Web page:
A Trilateral Whose Time Has Come: US-Japan-India Cooperation
The Asia-Pacific region is witnessing the increasing convergence of economic and security interests of the United States, Japan and India, and their burgeoning trilateral cooperation. Washington has leveraged its strong ties with Tokyo of nearly 70 years to deepen economic ties and to remain a net provider of security across Asia. Since returning to power in 2013, Prime Minister Abe Shinzo has explicitly articulated his vision for an enhanced role of Japan in the Asia-Pacific region. Similarly, India's Look East Policy has seen it expand its economic and security engagement across Asia over the past decade, and the spring 2014 electoral triumph of Narendra Modi has injected a new level of dynamism and foreign policy activism from New Delhi.
In many ways, the three countries are natural partners. They are three of the world's largest countries by population (India is # 2, the US # 3, and Japan # 10), three of the largest democracies, and three of the largest economies (the US is # 1, Japan # three, and India # 10). They are linked by the Indo-Pacific strategic construct that makes explicit the geographical connections and overlaps that each of them shares. All three are part of a dynamic and growing region, with each government eager to find new partners, or old partners with new capabilities, to raise its profile and extend its reach. Each eyes the other two as economic and strategic partners, possessing assets and resources that it values.
India seeks US and Japanese investment and knowhow to accelerate its economic development. With each government working to create more business-friendly policies and regulations, there has been a substantial growth in cross-border investments, joint ventures, mergers & acquisitions, technology transfers, and other corporate activities. India is actively modernizing its military, and the United States has rapidly become its top defense supplier. Delhi and Tokyo have expanded the scope of their joint naval exercises and have elevated their defense dialogue to focus more attention on maritime security and anti-terrorism measures.
For the United States and Japan, India is becoming increasingly central to their economic and security calculations. India can emerge as a low-cost manufacturing hub for American and Japanese companies to sell to the large and rapidly growing Indian market, but also for exports to emerging markets across Asia, Middle East, and Africa. On the security front, an India with robust military capabilities can provide much-needed stability in South Asia and the Indian Ocean Region (IOR). South Asia is home to a large and growing population but also beset with protracted security challenges. India can also be a vital partner across the IOR in safeguarding and promoting US and Japanese interests, especially in ensuring freedom of navigation and other maritime security objectives. Conversely, Japan and India look at the United States as a potential energy supplier as the shale gas revolution turns the US into a major gas exporter.
The alignment of interests and ambitions is facilitated by the energy of the new governments in Tokyo and Delhi. Abe and Modi see each other as kindred spirits and both are eager to seize the moment. They are proving to be indefatigable diplomats and have reached out to each other to consolidate relations between their two countries. Meanwhile, in the Joint Statement released during Modi's visit to the US last month, the United States and India "committed to work more closely with other Asia Pacific countries through consultations, dialogues, and joint exercises." The statement highlighted trilateral dialogue with Japan, with the three agreeing to elevate the existing Trilateral to a minister-level dialogue. All the while, the US and Japan are modernizing and updating their alliance as well.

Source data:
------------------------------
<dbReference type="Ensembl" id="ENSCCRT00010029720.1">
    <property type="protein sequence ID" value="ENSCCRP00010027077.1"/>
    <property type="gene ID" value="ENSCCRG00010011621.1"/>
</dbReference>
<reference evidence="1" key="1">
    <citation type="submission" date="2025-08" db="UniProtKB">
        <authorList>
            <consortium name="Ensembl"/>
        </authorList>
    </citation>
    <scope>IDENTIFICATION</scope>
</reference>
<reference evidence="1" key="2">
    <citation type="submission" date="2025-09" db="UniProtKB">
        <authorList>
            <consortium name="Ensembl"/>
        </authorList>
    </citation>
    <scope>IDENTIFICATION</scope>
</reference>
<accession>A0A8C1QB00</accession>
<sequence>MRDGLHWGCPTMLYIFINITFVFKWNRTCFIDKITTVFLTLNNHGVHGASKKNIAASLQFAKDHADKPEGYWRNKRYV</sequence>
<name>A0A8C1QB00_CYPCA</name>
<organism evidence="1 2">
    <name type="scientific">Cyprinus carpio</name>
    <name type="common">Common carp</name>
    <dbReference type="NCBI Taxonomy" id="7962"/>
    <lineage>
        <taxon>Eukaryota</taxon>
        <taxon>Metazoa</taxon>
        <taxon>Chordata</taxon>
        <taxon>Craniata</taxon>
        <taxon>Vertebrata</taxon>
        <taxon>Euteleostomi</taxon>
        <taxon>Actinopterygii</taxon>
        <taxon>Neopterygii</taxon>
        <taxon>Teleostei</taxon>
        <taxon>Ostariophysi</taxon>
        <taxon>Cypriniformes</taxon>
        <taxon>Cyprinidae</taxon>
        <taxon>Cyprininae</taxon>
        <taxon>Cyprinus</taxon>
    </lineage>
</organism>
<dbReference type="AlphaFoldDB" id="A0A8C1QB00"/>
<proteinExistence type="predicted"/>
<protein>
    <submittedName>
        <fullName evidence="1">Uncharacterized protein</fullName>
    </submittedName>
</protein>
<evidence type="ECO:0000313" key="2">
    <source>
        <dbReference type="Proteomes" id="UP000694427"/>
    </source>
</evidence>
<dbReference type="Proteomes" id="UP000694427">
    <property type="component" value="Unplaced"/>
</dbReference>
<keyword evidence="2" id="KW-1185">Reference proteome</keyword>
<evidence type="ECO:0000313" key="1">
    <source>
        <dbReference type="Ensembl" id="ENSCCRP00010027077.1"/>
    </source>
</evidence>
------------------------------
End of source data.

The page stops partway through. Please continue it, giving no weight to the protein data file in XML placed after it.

There is a lot the three countries can do together. The starting point, and a focal point of each country's engagement, is helping India develop faster. Its economic potential remains under-realized, and while the major causes of that underperformance are be found within India, businesses in both Japan and the US see great opportunities. Prime Minister Modi is initially focused on creating a stronger industrial base to complement India's world-class service sector. To meet this objective, Modi is putting much effort into upgrading India's infrastructure, with a focus on establishing multiple industrial corridors. Japan has committed substantial funds to upgrade the Delhi-Mumbai Industrial Corridor while the United States has outlined specific ways that it can contribute its expertise and resources to this massive Indian endeavor.
Beyond the economic domain, the three governments can advance a diplomatic agenda that emphasizes the rule of law, peaceful resolution of disputes, and adherence to international norms and legal standards. The US and India primarily, but increasingly even Japan, have a stake in a peaceful Afghanistan and stability throughout Central Asia. The three governments can work concertedly to promote democracy, peace, and prosperity across South and Central Asia. India has made notable contributions to UN peacekeeping missions over the decades, but can increasingly deploy resources to become a net provider of security across Asia.
The three governments have demonstrated prowess in civilian applications of space technologies, and can cooperate to create rules that ensure that outer space remains peaceful and not used for offensive or disruptive purposes. The US and Japan are also seeking to initiate civilian nuclear power cooperation with India. While such cooperation has important commercial benefits, the most striking aspect of sharing such sensitive technology is the level of trust that their cooperative endeavors engender.